Make Wines to Age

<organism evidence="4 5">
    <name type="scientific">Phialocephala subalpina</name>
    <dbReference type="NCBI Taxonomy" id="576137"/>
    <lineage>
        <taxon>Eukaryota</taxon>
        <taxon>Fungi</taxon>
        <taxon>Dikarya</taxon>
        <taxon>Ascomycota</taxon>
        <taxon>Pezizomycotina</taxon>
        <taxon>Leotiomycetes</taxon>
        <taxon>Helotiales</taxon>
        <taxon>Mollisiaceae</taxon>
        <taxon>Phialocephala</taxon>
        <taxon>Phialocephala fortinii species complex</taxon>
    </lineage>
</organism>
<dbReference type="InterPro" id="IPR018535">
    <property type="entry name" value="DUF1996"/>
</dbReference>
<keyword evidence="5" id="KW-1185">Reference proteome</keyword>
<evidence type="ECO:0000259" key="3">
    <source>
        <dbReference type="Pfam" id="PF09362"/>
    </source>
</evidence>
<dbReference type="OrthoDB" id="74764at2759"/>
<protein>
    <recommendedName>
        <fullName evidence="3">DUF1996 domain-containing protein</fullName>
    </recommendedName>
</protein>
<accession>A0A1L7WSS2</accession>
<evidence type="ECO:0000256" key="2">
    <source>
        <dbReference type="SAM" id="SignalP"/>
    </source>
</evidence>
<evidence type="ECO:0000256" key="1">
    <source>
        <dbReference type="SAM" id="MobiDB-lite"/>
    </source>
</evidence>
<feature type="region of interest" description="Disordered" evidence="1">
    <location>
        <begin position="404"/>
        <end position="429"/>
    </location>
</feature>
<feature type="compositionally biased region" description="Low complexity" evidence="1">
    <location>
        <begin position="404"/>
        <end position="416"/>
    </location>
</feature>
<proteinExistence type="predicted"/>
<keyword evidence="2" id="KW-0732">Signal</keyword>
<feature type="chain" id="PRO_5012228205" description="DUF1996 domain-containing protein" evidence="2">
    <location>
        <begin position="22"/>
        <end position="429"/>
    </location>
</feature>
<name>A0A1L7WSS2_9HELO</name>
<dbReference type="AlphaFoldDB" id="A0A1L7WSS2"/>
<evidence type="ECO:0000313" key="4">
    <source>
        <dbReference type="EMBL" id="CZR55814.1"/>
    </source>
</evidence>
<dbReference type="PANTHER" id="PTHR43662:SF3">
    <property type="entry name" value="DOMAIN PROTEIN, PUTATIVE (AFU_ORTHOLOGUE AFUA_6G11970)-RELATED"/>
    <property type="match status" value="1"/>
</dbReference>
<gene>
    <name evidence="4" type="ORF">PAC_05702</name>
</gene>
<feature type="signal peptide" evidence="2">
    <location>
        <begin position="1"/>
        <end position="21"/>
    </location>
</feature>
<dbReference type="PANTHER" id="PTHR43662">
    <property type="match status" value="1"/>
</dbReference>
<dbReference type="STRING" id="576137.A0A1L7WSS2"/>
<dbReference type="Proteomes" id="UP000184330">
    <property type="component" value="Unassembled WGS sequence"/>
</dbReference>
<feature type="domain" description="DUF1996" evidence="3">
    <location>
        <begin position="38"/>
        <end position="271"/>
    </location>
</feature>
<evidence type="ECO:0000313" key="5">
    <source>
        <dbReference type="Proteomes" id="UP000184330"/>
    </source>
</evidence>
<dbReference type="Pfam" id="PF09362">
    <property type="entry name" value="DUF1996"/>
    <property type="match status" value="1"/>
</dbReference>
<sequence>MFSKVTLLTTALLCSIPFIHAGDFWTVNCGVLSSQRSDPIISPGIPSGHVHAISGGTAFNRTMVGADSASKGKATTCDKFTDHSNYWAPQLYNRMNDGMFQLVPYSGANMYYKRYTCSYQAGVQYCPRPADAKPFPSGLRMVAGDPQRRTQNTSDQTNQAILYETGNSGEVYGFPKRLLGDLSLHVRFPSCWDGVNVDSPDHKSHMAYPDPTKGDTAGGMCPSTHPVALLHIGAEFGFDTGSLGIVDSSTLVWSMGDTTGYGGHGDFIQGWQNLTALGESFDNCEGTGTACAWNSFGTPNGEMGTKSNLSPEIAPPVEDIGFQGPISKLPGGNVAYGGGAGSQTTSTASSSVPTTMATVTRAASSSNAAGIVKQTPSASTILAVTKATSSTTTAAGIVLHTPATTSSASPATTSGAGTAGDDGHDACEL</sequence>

I’m partial to older — much older — wines when it comes to reds. I’m known for not bottling my wines until several years after their vintage. Red wines aged to their optimum point can exhibit superb balance among acidity, alcohol and tannins with layers of complex flavors and aromas. Drinking such wines in their infancy would be to miss out on the true pleasure these are meant to provide. Barolo, produced from Nebbiolo grapes, is one such wine and one of my favorites. Barolo has characteristically bold, mouth-drying tannins in its youth, a result of extensive extraction over several weeks of fermentation and a long sojourn in oak barrels. It is seldom approachable until the tannins have softened and have had a chance to become “integrated” into the wine. It may seem rustic when young, but give it 10 years, preferably more if you can, and the wine displays its full greatness. What about whites? Full-bodied, oak-aged Chardonnay, such as some of the finest Burgundies, are known to age well. High-residual sugar (RS) wines too, such as icewine, can